A huge retro trend that a majority of companies displayed was terrazzo. “Terrazzo has been big and is getting even bigger,” Friedman stated. “We’re seeing a hyper-realized idea of this post-modern look, so there are a lot of colors, a lot of these pastel tones.” She explained that there is almost a “terrazzo inception” going on, where lots of companies are displaying tiles that have terrazzo within a terrazzo pattern.

“Ornamenta has a beautiful ombre tile, which is large and thin,” Friedman noted. “It’s called the Operae collection, and it has a stylized palm leaf motif. The company takes these hyper-realized, classic known elements and makes them bold and bright with a new take.”

Capra also noted the return of terrazzo as well as patchwork. “Terrazzo has been around for a long time in tile form,” she explained. “It has a batch of different benefits and features, so that’s a great option.” With respect to patchwork, “We definitely saw a lot of the patchwork-type look, whether it’s all consistent in black and white—and a lot of color as well, softer tones,” Capra said. “There were a lot of coordinating soft color tones that go with this patchwork—everything from bold geometric patterns to the more traditional-type looks.”

Color tile conquers

Many exhibitors and attendees commented on the usage of bright colors, blues and pastels at the show. As Beth Wickliffe, Clayton Tile, Greenville, S.C., told FCNews, “Anything with color—bright colors—is coming back. A lot more blues coming around—bright blues and navy—but grays are still around as well.”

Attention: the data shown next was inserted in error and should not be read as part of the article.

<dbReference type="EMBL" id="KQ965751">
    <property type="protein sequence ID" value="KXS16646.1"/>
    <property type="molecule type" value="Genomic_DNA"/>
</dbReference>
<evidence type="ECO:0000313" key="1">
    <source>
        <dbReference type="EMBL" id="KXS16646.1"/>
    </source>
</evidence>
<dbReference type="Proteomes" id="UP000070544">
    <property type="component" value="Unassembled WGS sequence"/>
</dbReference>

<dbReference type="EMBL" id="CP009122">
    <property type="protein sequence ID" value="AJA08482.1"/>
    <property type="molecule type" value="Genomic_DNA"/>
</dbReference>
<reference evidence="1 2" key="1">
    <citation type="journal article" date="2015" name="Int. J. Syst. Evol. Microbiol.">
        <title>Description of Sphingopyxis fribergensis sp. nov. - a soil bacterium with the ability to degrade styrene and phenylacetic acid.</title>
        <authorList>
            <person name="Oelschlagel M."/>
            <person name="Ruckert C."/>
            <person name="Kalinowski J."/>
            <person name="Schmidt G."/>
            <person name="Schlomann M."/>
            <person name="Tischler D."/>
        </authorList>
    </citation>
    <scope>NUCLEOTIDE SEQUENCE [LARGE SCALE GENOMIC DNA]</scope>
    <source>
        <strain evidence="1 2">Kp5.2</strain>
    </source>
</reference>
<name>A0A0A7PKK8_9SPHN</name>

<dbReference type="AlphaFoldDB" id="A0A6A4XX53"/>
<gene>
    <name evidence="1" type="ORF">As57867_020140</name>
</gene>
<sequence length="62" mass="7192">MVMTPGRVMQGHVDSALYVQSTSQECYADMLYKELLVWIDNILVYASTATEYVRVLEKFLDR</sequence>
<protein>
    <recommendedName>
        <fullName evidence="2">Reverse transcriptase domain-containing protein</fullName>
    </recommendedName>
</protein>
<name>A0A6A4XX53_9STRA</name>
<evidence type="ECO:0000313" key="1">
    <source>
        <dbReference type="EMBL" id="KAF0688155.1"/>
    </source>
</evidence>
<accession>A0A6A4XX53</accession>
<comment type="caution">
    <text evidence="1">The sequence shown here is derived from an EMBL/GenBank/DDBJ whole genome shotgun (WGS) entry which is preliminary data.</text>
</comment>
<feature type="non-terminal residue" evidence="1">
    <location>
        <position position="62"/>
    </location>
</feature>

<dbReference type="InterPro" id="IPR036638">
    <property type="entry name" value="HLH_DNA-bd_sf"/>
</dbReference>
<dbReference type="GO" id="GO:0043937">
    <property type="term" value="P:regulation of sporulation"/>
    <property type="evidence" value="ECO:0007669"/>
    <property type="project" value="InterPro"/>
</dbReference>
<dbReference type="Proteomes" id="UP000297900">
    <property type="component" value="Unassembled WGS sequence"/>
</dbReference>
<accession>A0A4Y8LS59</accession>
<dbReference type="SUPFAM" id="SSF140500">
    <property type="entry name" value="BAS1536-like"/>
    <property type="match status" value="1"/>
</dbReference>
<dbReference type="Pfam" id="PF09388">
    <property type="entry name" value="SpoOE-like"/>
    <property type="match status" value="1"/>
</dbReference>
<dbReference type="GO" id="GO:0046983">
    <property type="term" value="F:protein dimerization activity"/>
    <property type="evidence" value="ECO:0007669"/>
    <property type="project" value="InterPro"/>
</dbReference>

Manufacturers, such as Marazzi, are tapping into this wide range of colors to create tile for all occasions. Marazzi’s popular line, Middleton Square, is full of bright, vibrant colors in 4 x 12 wall tiles with undulations, 3 x 12 and 6 x 6. “We’re getting a lot of good feedback that people want to move away from blacks, whites and grays,” said Ray Piña, Northeast regional sales manager.

Capra also emphasized the rise in color tile. “Something we noticed is a lot more color—a lot of bright color,” she said. “A lot of dark teals and aquas, different shades of blues, soft pinks and soft greens and yellows.”

One new trend that caught Capra’s eye is contrasting colored grout with neutral or colored tiles, such as gray tile with yellow grout, or turquoise grout with black and white tile. This style, she said, would work great for an accent wall as a kind of statement.

Technological advancements

Although many suppliers are feeling nostalgic what with the return to old-fashioned designs, many are also embracing technological advancements to create innovative tile, such as digital printing. For example, Refin Ceramics displayed its new line, Kasai, a collection that pays tribute to Japanese culture. The line is simple and made in three colors with various decorations inspired by Japan, according to Nick Schenetti, sales rep for the Northeast and Midwest American market, Refin Ceramics. Through the usage of digital printing on the tile, the company has created a tile that gives a look of burned wood.